There are many ways to enter a foreign market, and your choice will have a big influence on the success or otherwise of your international expansion efforts. I’ve already covered acquisitions and greenfield investments. Here are three more options.
This is a contractual arrangement whereby a company transfers the right to distribute or manufacture a product or service in a foreign country, or the right to use any type of expertise that may include patents, trademarks, company name, technology and technological know-how, design and/or business methods. The licensee pays a fee and/or percentage of sales in exchange for the rights.
Licensing is a good choice in cases where there are barriers to import and investment, where legal protection is possible in the target environment, and where there is a low sales potential in the target country.
The advantages of a licensing arrangement include:
- quick, easy entry into foreign markets, allowing a company to “jump” border and tariff barriers
- lower capital requirements
- potential for large return on investment (ROI), which can be realised fairly quickly
- low risk, since you enter with an established product and you take fewer financial and legal risks.
On the downside:
- You will have only a low level of control.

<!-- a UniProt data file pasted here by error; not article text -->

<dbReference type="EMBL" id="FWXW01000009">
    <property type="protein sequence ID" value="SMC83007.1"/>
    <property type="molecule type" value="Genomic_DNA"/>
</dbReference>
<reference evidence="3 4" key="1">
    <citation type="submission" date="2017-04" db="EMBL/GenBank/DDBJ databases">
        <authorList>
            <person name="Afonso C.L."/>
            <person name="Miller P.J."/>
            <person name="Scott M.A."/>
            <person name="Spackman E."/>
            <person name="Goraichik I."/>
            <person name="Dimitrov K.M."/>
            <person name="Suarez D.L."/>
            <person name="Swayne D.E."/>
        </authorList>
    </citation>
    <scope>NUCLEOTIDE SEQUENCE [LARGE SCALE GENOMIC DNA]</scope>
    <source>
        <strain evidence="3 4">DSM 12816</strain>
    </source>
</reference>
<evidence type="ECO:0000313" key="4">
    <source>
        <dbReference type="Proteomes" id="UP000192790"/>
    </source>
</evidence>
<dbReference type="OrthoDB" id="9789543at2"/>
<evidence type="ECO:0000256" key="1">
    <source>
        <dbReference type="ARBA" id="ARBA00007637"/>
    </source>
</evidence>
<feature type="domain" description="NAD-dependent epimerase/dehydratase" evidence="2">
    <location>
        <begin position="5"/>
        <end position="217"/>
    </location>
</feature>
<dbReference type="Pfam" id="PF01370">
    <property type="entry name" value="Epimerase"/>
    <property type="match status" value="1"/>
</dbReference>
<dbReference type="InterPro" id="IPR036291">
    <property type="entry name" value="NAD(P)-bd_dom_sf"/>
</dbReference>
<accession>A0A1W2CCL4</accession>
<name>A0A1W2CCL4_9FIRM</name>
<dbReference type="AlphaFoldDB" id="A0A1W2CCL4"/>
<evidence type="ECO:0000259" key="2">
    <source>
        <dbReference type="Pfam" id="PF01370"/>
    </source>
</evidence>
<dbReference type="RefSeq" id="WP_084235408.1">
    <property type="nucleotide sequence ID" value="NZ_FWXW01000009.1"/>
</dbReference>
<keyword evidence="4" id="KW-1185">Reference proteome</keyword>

- Your licensee may become a competitor.
- You may lose intellectual property.
- The licence period is usually limited.
- Poor quality management can damage your brand’s reputation in other licence territories.
You can sell or make available to a licensee your patents, trademarks, service marks, copyrights, trade secrets or other intellectual property, for compensation negotiated in advance.
This approach can bring two main benefits:
- “Reverse flow” of technology will mean that you share in any technical improvements that your licensee develops.
- The licensee uses intangible property and receives technical assistance.
On the other hand, technology licensing can result in:
- loss of control over the technology
- loss of intellectual property
- weakened control over the technology because it has been transferred to an unaffiliated company.
Franchising is an efficient means of distributing goods and services. The franchisee gains control over operations in exchange for some type of payment and the promise to abide by the terms of the contract.
The three main benefits are:
- Market entry carries less financial, legal and political risk.
- Economies of scale are achievable through ordering with the owner and other franchisees.
- Partners can see the business up close, first hand.
Against the above benefits:
- The licensor has little direct control.
- The licensee’s profits are lower than they would be if it owned the business or exported its own goods.
For more information about licensing arrangements, please email me or call me on 020 7099 2621. My next post will cover exporting in its various forms.